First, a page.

Linked by Thom Holwerda on Sat 3rd May 2014 00:28 UTC
Legal

An eight-person jury on Friday handed back a mixed verdict in the Apple v. Samsung patent-infringement case.

The jury found Samsung's gadgets infringed Apple's '647 patent, but not the '959 patent or '414 patent. Results were mixed for the '721 patent, with some Samsung devices, such as the Galaxy Nexus, found to infringe, and others not.

The jury awarded Apple only $119.6 million for the infringement.

Apple wanted more than $2 billion. The verdict is still being read, and the jury has also ruled that Apple infringed on one of Samsung's patents, awarding Samsung $158000 for it.

So, pocket change both ways. A total waste of money, public resources, the jury members' time, and the court system. Well done you, patent system.

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jphamlore
Member since:
2011-02-15

For an idea of what is real money and real winning in these IP fights, look at the settlement Qualcomm forced Nokia to take:

http://articles.latimes.com/2008/oct/17/business/fi-qualcomm17

"Qualcomm Inc., the San Diego-based chip maker, will receive about $2.3 billion as part of a royalty-fight settlement with Nokia Corp., the world's leading maker of cellphones.

The one-time payment ..."

Observe the press at that time took no notice of how unusual an immediate multi-billion dollar payment was. In retrospect there was no evidence Nokia actually successfully bargained for the rights to Qualcomm's CDMA IP, IP that is vital for working on Verizon's US CDMA network.

Also the press had no idea who had the most valuable future IP:

"Qualcomm makes much of its money licensing its technology to wireless carriers and handset makers. It has a near monopoly on the cellphone chip technology in 3G phones.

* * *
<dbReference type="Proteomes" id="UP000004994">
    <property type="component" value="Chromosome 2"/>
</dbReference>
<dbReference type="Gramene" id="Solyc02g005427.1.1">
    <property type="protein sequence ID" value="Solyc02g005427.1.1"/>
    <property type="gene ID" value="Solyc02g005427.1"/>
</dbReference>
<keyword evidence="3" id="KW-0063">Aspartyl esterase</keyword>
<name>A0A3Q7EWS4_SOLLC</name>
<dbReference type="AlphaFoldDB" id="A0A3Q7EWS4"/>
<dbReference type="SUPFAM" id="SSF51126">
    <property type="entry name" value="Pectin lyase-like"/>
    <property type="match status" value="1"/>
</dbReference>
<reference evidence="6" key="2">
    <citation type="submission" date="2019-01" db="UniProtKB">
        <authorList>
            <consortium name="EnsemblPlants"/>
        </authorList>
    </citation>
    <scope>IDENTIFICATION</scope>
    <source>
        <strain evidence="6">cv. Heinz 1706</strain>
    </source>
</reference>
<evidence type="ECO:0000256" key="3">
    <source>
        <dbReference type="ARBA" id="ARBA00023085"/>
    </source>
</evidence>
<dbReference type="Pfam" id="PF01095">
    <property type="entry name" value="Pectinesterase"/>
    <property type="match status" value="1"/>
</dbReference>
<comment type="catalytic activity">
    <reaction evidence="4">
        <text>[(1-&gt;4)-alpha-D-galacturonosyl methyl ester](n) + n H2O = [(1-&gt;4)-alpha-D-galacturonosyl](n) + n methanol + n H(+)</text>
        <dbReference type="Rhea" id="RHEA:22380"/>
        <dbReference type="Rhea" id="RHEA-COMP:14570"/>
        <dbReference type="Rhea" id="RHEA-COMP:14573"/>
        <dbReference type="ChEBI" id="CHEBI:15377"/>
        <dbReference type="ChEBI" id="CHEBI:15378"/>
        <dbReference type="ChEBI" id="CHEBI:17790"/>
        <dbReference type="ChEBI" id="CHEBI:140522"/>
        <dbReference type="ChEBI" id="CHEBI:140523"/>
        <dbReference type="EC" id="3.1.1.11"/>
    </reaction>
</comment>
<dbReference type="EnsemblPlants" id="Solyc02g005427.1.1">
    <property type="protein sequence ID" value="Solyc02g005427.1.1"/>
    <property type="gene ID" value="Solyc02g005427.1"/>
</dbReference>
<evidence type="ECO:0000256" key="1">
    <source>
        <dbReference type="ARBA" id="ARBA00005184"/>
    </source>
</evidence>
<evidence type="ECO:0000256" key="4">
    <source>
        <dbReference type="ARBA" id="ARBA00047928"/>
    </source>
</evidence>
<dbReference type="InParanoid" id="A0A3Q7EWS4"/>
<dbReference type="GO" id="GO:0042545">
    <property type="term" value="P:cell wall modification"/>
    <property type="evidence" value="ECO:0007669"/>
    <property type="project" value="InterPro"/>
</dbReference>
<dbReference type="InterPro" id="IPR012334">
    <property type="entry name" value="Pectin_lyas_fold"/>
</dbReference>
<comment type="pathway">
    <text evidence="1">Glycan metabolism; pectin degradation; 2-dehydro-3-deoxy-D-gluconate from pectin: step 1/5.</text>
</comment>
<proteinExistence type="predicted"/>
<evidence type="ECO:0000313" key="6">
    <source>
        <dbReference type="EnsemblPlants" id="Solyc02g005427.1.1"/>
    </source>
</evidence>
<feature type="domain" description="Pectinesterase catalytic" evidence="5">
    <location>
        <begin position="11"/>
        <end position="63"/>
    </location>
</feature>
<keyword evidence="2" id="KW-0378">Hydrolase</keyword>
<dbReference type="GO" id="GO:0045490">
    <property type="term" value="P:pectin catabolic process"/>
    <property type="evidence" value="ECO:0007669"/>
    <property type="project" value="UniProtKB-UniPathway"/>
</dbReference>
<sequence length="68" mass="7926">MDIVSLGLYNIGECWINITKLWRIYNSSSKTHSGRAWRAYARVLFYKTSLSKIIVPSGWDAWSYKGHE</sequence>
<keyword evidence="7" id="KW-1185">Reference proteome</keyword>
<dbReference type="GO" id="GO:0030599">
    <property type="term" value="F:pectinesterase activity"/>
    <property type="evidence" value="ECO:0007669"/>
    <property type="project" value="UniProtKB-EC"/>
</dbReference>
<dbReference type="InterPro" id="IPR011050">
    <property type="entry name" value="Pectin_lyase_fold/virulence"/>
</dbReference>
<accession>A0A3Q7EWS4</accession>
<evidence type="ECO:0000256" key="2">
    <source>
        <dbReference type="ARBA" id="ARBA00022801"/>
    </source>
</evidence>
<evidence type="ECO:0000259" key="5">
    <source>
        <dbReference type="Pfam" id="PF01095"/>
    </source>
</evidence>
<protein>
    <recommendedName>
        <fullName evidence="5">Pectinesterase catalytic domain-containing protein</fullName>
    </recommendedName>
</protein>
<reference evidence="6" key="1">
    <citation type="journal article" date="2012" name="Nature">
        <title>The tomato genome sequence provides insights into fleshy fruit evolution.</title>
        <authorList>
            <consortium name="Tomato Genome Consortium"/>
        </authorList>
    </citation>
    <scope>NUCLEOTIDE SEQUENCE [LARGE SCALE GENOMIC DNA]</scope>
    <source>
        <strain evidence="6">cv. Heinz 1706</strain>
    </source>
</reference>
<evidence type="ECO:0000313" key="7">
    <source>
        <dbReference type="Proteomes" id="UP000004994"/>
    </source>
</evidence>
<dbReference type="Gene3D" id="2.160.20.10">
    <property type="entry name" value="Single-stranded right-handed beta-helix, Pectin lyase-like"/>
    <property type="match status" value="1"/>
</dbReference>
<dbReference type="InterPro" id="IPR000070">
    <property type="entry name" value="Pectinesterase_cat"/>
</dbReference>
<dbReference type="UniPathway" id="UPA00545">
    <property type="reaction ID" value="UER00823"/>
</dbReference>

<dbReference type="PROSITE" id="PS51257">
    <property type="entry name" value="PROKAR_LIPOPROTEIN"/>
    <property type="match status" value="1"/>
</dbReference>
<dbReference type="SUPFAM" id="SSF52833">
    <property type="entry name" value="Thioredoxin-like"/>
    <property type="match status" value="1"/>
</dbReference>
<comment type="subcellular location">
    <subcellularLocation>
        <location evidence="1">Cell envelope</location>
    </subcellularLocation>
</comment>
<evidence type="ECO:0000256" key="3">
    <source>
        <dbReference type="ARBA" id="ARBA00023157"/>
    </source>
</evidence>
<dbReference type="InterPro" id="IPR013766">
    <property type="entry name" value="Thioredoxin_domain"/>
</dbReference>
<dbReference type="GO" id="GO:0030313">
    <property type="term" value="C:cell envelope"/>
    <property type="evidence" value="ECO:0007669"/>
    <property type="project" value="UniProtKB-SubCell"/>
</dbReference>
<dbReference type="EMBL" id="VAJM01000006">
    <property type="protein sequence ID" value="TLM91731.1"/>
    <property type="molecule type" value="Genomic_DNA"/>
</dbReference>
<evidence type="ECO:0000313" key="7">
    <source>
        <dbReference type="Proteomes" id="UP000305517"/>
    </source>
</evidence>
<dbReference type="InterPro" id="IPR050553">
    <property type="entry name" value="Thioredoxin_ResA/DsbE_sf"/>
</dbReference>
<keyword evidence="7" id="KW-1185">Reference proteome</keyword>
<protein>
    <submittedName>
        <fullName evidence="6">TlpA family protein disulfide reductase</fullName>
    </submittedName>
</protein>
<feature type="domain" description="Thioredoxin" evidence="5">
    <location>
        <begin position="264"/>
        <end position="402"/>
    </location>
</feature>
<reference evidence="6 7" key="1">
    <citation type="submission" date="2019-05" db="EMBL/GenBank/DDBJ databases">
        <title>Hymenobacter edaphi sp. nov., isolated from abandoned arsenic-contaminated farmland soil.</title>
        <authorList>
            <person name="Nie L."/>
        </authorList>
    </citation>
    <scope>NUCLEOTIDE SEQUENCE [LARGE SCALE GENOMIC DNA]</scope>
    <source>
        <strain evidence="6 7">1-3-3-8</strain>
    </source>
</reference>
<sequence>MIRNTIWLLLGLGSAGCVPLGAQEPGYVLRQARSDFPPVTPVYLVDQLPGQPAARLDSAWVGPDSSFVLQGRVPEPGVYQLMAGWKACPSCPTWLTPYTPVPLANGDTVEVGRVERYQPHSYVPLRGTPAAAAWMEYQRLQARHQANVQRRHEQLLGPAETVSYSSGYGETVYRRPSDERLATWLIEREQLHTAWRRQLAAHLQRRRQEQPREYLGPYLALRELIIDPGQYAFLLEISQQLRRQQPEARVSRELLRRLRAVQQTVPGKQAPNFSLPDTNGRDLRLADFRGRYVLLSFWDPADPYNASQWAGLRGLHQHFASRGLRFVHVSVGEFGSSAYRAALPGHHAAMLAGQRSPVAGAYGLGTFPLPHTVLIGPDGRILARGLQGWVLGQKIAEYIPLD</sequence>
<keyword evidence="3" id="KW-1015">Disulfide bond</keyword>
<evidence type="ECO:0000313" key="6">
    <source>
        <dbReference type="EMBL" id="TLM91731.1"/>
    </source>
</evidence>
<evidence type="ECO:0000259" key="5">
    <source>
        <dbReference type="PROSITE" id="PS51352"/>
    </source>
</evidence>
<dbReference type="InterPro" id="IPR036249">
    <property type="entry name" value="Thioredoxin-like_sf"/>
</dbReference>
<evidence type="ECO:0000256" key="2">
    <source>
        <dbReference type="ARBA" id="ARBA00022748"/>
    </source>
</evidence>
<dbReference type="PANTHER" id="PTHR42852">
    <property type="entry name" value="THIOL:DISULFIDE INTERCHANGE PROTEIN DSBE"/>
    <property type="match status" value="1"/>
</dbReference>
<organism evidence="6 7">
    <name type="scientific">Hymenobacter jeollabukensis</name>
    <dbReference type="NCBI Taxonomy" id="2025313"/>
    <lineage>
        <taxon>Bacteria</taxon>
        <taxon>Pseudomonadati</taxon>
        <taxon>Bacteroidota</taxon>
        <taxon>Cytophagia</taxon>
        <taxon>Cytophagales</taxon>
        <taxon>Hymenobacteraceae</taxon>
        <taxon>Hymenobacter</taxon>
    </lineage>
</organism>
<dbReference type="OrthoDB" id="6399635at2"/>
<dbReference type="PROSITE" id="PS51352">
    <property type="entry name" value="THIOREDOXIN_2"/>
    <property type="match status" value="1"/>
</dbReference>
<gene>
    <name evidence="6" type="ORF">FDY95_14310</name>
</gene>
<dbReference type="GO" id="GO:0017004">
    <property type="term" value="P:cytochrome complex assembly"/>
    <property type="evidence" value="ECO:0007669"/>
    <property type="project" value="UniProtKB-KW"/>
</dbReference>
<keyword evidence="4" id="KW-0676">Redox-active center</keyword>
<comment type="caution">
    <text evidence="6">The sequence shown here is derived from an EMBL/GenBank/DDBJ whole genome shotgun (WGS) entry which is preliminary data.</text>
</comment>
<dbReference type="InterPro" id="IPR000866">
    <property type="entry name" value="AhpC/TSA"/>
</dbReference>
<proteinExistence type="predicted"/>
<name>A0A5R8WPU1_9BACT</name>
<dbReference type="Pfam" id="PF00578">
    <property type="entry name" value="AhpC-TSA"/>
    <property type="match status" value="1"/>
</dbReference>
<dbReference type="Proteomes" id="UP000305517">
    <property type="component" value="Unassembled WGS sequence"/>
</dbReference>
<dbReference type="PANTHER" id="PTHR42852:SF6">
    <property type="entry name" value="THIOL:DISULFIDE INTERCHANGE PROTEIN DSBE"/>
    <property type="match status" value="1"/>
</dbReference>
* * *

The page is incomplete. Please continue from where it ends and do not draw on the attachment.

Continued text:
But Qualcomm does not have the same lock on the next-generation phone technology, which is growing in popularity in Europe. Nokia wanted to pay a lower rate over the long term, given the changing market, industry analysts said.

Qualcomm's 3G technology is "peaking out and will fade for the next 20 years," said Edward Snyder, principal analyst at Charter Equity Research."

Look how badly the press misled its readers at that time. In reality Nokia was already disinvesting from wireless modems, despite half a decade previous bragging it and former fab partner TI had a complete wireless solution stack, and would in a couple of years sell that business off. Furthermore in a couple of years Nokia for its higher end phones would be forced to come crawling to Qualcomm for its complete ARM SoC and would be forced to ditch its own phone OS in favor of Microsoft Windows Phone, an OS that was supported only an Qualcomm chips. And we know the rest of what happened to Nokia's phone business.

Now that's winning an IP fight. And at the time no one in the press knew what a complete victory Qualcomm had won versus Nokia. What Apple "won" today is completely inconsequential.

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